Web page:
In the wake of government cuts and previous investigations into the tax affairs of Vodafone and Goldman Sachs, global firms are coming under increasing criticism for paying little or no corporation tax in the UK. A report by Reuters recently highlighted exactly how Starbucks got away with paying a piffling £8.6m in taxes over 14 years. Meanwhile, Google paid just £3.4m in 2011 by channeling UK sales via Ireland and Amazon paid less than £1m in the same year.
UK Uncut has announced a day of action against Starbucks on 8 December, rolling two causes into one handy protest — the impact of government cuts on women and the coffee shop chain’s tax avoidance. In a press release, UK Uncut activist Sarah Greene said:
“It is an outrage that the government continues to let multinationals like Starbucks dodge millions in tax while vital services like refuges and rape crisis centres face the axe. It does not have to be this way. The government could easily bring in billions that could fund vital services by clamping down on tax dodging, but are instead making cuts that are forcing women to choose between motherhood and work, and trapping them in abusive relationships.”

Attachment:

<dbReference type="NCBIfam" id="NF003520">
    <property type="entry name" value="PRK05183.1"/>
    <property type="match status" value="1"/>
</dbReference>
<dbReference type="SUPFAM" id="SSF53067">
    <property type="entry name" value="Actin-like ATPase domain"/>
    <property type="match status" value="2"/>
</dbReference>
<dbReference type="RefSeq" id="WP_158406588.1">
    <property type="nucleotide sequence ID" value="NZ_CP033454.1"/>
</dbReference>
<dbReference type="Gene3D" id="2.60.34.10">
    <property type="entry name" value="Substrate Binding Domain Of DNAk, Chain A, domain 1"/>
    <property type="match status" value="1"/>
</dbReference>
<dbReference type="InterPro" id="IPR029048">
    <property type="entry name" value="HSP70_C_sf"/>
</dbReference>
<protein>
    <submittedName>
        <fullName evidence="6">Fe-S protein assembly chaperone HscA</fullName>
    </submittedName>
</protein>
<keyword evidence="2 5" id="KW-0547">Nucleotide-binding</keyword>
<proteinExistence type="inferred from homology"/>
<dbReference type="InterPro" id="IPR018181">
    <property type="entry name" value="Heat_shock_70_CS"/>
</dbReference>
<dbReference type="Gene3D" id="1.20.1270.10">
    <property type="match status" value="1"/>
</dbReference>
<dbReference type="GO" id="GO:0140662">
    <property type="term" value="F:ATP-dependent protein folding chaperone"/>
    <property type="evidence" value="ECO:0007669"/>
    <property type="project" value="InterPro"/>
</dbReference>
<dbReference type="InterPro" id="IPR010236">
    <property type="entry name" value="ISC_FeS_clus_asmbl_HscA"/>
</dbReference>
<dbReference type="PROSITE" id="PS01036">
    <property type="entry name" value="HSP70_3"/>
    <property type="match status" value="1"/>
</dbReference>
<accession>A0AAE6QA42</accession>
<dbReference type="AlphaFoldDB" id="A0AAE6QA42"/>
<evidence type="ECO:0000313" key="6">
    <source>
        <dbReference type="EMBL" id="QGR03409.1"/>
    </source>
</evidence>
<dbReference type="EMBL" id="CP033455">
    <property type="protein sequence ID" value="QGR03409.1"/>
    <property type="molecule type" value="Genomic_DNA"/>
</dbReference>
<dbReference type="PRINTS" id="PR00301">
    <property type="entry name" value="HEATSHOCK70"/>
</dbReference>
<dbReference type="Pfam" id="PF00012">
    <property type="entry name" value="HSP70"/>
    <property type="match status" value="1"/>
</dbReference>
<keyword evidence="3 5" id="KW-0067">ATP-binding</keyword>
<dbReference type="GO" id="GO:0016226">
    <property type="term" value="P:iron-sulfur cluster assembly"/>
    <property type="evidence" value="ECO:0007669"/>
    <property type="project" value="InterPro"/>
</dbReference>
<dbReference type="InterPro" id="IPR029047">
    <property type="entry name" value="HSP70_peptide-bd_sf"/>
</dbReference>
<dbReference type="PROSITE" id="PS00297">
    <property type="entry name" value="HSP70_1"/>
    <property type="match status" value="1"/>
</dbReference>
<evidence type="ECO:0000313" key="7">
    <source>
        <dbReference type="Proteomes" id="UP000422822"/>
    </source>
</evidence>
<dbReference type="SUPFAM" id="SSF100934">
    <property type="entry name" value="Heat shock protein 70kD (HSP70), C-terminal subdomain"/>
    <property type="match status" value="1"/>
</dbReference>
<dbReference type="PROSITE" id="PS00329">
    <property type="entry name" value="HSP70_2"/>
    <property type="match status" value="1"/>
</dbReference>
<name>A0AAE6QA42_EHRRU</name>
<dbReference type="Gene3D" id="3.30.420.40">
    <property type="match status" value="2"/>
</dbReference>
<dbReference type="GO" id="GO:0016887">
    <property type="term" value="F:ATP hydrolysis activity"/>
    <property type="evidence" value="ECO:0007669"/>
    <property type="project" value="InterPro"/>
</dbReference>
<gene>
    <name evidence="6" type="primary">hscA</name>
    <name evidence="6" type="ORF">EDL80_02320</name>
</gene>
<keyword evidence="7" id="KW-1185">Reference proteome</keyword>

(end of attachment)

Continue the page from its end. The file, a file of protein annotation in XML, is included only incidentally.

In July, Treasury Minister David Gauke called UK Uncut’s claims ‘hysterical’, pointing out that ‘many ways of dodging the taxman are legitimate, and suggested groups like UK Uncut were operating at the fringes of politics and making claims about tax deals which were inaccurate’. Which sort of highlights UK Uncut’s point that while tax avoidance measures may be legal, they’re not necessarily ethical or desirable when the government are making financial cuts across the board.
UK Uncut have made a point of targeting corporations — they stormed the Panton Street offices of mining company Xstrata last year and were behind the Fortnum & Mason sit-in. They also joined forces with disability rights protesters during the Paralympics over Atos sponsorship of the Games.
Google CEO Matt Brittin, Starbucks CFO Troy Alstead and Amazon Director of Public Policy Andrew Cecil will appear before the Public Affairs Committee at 3.15pm today at Portcullis House to speak on taxation of multinational corporations.
Photo by Mulia in the Londonist Flickr pool.